On this page, dedicated to the 1900s at the University of Groningen we would like to give a brief description of those years, as well as some insight into our search for the students to represent these years
The beginning of the 20th century for Groningen was marked by a great cut of international contact, said contact coming to near a standstill due to the effects of the First World War. During the 1920s and 1930s, students from countries like Indonesia, Suriname, and the Dutch Antilles came to Groningen to study. However, it was not until the 1950s and 1960s that the university saw a significant increase in the number of international students from outside the Dutch Empire, with students from various European and non-European countries enrolling. The Groningen International Student Service played a key role in promoting European student exchange and offering study trips. From the 1980s onwards the University of Groningen developed its own international policy focused on development cooperation with ‘free-market principles and a more commercial approach increasingly gaining ground.’
The beginning of the 21st century witnessed an even greater shift towards a more internationally focused university, the high point of these ambitions being the campus-building project in China. Nonetheless, the failure of this project, the inaction towards the housing crisis, and the reaction to the Occupy Rug protests raise questions on the future of the internationalisation ambitions of the university at the moment. As international students, we hope for the best possible resolution, given the clear-cut international past of the RUG. We also hope that the contribution of this project was of help to this cause.
Given the fact that the student stories of all previous centuries featured only male students (due to the restrictions on the acceptance of female students at the time), here we would like to give some space to highlight the names of the women who came to study in Groningen from abroad from 1900 to 1915 (all found in the Album Studiosorum of the RUG). Women who were not afraid, despite being granted permission to study on a university level only a couple of decades ago (more or less depending on the country), to go and pursue higher education abroad.
Blanche Koerber from Geneva, who studied Lettern (Literature/Languages/History) in 1908
Helene Pauline Jacqueline Ulrique Mussche from Brussels, who studied Lettern in 1909
Anna Eugenie Decorvet from Paris, who studied Lettern in 1909
Melanie Josephine Elsinore Giltay from Porong (Java), who studied Lettern in 1910
Elvira Lujza Flora Valentini from Kolozsvâr, Hungary, who studied Medicine and Nature studies in 1910
Elizabeth Weber-Nienter from Potsdam, who studied Lettern in 1912
The first thing we found out about 20th-century students was the privacy regulations. When corresponding with one of the archivists at the Groningen Archives we were informed that it is forbidden for us to share information about people who have deceased less than 70 years ago without the permission of their relatives.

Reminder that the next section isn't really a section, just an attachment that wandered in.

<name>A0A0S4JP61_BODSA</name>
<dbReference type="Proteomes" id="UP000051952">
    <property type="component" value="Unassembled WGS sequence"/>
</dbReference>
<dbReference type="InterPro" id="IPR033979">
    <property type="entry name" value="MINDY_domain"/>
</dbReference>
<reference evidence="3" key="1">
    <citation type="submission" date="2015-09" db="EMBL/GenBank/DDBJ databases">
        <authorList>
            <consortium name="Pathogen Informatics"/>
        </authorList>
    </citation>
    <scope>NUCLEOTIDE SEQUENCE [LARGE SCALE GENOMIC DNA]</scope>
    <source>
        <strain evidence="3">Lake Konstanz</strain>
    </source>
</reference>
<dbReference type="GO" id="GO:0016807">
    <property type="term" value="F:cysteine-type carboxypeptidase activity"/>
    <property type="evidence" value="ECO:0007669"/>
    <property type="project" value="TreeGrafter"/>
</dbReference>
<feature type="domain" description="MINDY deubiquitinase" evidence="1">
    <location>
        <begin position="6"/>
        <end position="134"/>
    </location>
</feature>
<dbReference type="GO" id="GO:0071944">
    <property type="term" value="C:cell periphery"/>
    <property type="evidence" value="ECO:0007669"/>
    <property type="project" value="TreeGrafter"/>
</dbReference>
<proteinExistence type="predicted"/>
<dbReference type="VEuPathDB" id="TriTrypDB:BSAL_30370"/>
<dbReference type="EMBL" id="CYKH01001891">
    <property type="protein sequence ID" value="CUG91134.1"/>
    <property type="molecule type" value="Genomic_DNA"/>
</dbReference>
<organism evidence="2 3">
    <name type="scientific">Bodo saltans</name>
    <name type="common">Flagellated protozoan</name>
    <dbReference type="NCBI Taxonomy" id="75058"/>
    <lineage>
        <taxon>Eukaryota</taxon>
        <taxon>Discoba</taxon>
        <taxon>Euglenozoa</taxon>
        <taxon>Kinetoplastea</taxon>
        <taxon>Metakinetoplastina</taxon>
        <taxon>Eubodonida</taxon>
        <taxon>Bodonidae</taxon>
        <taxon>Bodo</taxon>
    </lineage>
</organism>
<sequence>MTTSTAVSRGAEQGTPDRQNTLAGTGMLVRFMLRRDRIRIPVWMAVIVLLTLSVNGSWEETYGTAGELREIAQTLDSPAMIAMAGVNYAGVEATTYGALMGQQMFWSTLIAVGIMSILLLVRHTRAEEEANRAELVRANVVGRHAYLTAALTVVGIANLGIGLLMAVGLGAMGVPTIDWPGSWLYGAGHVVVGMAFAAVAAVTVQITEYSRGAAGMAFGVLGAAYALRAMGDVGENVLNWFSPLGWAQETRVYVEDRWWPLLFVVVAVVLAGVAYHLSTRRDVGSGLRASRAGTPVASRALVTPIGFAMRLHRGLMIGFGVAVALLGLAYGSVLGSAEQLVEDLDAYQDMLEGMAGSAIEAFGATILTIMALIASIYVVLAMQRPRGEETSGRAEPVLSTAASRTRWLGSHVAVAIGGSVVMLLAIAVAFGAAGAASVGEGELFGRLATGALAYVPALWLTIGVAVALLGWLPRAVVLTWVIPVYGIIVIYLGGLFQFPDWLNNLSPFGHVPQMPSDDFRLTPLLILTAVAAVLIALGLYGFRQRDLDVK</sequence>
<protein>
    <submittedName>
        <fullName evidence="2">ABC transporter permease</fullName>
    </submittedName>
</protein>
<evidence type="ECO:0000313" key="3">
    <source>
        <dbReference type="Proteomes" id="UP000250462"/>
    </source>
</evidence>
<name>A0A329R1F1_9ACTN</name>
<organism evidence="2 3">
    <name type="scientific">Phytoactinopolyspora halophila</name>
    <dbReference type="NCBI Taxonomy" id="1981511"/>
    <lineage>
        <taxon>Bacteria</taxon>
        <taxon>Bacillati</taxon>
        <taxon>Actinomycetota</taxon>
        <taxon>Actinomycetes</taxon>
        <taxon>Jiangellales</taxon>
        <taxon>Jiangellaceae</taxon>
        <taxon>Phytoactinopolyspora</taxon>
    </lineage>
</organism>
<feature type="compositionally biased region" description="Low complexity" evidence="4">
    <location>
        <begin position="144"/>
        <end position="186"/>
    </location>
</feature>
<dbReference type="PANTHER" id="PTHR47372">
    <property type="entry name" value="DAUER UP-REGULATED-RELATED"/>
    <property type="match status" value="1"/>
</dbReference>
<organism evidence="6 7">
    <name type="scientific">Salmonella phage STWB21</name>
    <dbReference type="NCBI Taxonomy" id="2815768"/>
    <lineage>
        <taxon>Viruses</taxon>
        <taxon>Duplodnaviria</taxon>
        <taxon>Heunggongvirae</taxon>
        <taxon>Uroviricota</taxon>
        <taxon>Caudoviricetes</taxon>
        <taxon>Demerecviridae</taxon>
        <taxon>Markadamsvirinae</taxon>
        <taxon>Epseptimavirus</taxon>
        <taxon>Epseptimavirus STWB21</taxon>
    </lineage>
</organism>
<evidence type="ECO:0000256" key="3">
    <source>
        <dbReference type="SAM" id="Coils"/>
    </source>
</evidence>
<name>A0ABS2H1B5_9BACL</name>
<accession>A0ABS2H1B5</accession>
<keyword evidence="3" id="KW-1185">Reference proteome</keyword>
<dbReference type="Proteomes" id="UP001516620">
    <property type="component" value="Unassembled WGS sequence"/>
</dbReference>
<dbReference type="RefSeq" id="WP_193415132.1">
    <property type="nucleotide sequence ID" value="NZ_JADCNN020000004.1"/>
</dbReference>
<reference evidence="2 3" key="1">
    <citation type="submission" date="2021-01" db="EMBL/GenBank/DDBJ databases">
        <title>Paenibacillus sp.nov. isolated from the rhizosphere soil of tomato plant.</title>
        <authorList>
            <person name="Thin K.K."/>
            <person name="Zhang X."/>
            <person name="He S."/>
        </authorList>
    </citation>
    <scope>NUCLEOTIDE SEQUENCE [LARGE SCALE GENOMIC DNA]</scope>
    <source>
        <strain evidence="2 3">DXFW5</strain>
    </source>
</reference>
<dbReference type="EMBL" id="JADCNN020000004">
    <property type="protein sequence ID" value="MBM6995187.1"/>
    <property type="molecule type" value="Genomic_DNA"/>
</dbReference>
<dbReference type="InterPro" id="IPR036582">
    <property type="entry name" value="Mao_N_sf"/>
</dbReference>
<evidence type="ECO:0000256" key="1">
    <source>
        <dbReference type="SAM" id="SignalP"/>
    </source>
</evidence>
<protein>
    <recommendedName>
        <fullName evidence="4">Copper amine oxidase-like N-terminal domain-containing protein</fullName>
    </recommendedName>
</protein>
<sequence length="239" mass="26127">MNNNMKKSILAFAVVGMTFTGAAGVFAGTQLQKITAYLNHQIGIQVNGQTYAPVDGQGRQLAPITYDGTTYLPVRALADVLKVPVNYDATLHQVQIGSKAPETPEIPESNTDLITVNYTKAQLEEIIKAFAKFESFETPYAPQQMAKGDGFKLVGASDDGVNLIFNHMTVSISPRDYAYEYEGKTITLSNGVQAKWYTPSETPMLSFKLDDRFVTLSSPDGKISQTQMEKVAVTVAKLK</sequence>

We knew from that instant that it might be that this century will be the most difficult. How to contact relatives? Where to find them?
We started by searching for names in the Album, as we did with previous students. The limitation we imposed on ourselves was to search for female students mainly, as they were underrepresented in the past centuries. Of the names we have found and you have now viewed, unfortunately, none had extensive background information available online. Our next step was the archives. If we couldn't find information on those students there we could search for students from the later parts of the century as well. Surely, the archives must have some yearbooks in store!
Michal, our team member with the most extensive historical research background was put in charge. For two days he buried himself in the archives, browsing through decades worth of yearbooks. The challenge was that during the world wars and just after there weren't many internationals in Groningen. From the 1960s onwards, however, the first names and regions of origin of the students ceased to be included in the books. As a result, it was extremely difficult to tell apart Dutch and international students. Thus, after two days of full immersion, and with plenty of help from the archivists, Michal was able to find no more than three students of interest. All three were traced through various media, predominantly LinkedIn, and contacted as soon as possible. A few days passed, a week... Reminder messages were sent to all... All to no avail.
As archives were exhausted as a source, the only thing left was the media source we used for contacting the RUG alumni. LinkedIn. Throughout the latter ter half of March and most of April, we spent hours searching for alumni from different years, living alumni whom we could contact. More than 10 applicable international students were found and messaged. Unfortunately, that too did not amount to anything. As the last dates applicable for ordering banners neared we came to a dating understanding: we will not have the students we want. The 20th-century section, unfortunately, will be empty.
We nonetheless decided to include this page, with the information we could gather on the subject. We sincerely hope that this was of interest to you!